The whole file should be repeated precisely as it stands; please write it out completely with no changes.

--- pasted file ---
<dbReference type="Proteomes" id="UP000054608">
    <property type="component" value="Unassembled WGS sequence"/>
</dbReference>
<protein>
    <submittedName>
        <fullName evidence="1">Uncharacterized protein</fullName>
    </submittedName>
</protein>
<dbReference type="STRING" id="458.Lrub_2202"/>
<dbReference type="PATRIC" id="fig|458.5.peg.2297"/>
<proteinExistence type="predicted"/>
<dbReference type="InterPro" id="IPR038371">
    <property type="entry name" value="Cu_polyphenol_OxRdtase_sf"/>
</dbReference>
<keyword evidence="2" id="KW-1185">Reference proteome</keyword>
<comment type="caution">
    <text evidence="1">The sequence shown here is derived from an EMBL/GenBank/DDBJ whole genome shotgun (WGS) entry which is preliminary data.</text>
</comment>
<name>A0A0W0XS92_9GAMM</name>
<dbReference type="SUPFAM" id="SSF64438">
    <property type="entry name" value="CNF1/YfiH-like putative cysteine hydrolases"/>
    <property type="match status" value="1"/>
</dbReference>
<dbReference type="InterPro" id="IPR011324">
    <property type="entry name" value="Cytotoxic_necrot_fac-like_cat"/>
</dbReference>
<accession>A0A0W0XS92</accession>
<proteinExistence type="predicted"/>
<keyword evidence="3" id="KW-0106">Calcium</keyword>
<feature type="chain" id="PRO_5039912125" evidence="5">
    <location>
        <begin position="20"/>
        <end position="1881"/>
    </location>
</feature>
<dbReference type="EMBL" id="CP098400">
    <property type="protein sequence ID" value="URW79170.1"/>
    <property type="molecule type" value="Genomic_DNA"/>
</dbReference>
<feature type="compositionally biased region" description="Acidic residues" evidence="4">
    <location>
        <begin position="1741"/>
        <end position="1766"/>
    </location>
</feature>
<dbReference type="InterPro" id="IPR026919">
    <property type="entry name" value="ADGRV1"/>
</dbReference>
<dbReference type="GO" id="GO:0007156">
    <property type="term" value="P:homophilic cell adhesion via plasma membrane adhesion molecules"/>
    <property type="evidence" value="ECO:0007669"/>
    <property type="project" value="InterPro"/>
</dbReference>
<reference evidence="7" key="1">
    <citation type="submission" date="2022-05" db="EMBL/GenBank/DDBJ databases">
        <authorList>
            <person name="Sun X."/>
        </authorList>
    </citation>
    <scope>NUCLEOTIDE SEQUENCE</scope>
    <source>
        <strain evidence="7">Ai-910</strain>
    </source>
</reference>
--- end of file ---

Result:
<dbReference type="Proteomes" id="UP000054608">
    <property type="component" value="Unassembled WGS sequence"/>
</dbReference>
<protein>
    <submittedName>
        <fullName evidence="1">Uncharacterized protein</fullName>
    </submittedName>
</protein>
<dbReference type="STRING" id="458.Lrub_2202"/>
<dbReference type="PATRIC" id="fig|458.5.peg.2297"/>
<proteinExistence type="predicted"/>
<dbReference type="InterPro" id="IPR038371">
    <property type="entry name" value="Cu_polyphenol_OxRdtase_sf"/>
</dbReference>
<keyword evidence="2" id="KW-1185">Reference proteome</keyword>
<comment type="caution">
    <text evidence="1">The sequence shown here is derived from an EMBL/GenBank/DDBJ whole genome shotgun (WGS) entry which is preliminary data.</text>
</comment>
<name>A0A0W0XS92_9GAMM</name>
<dbReference type="SUPFAM" id="SSF64438">
    <property type="entry name" value="CNF1/YfiH-like putative cysteine hydrolases"/>
    <property type="match status" value="1"/>
</dbReference>
<dbReference type="InterPro" id="IPR011324">
    <property type="entry name" value="Cytotoxic_necrot_fac-like_cat"/>
</dbReference>
<accession>A0A0W0XS92</accession>
<proteinExistence type="predicted"/>
<keyword evidence="3" id="KW-0106">Calcium</keyword>
<feature type="chain" id="PRO_5039912125" evidence="5">
    <location>
        <begin position="20"/>
        <end position="1881"/>
    </location>
</feature>
<dbReference type="EMBL" id="CP098400">
    <property type="protein sequence ID" value="URW79170.1"/>
    <property type="molecule type" value="Genomic_DNA"/>
</dbReference>
<feature type="compositionally biased region" description="Acidic residues" evidence="4">
    <location>
        <begin position="1741"/>
        <end position="1766"/>
    </location>
</feature>
<dbReference type="InterPro" id="IPR026919">
    <property type="entry name" value="ADGRV1"/>
</dbReference>
<dbReference type="GO" id="GO:0007156">
    <property type="term" value="P:homophilic cell adhesion via plasma membrane adhesion molecules"/>
    <property type="evidence" value="ECO:0007669"/>
    <property type="project" value="InterPro"/>
</dbReference>
<reference evidence="7" key="1">
    <citation type="submission" date="2022-05" db="EMBL/GenBank/DDBJ databases">
        <authorList>
            <person name="Sun X."/>
        </authorList>
    </citation>
    <scope>NUCLEOTIDE SEQUENCE</scope>
    <source>
        <strain evidence="7">Ai-910</strain>
    </source>
</reference>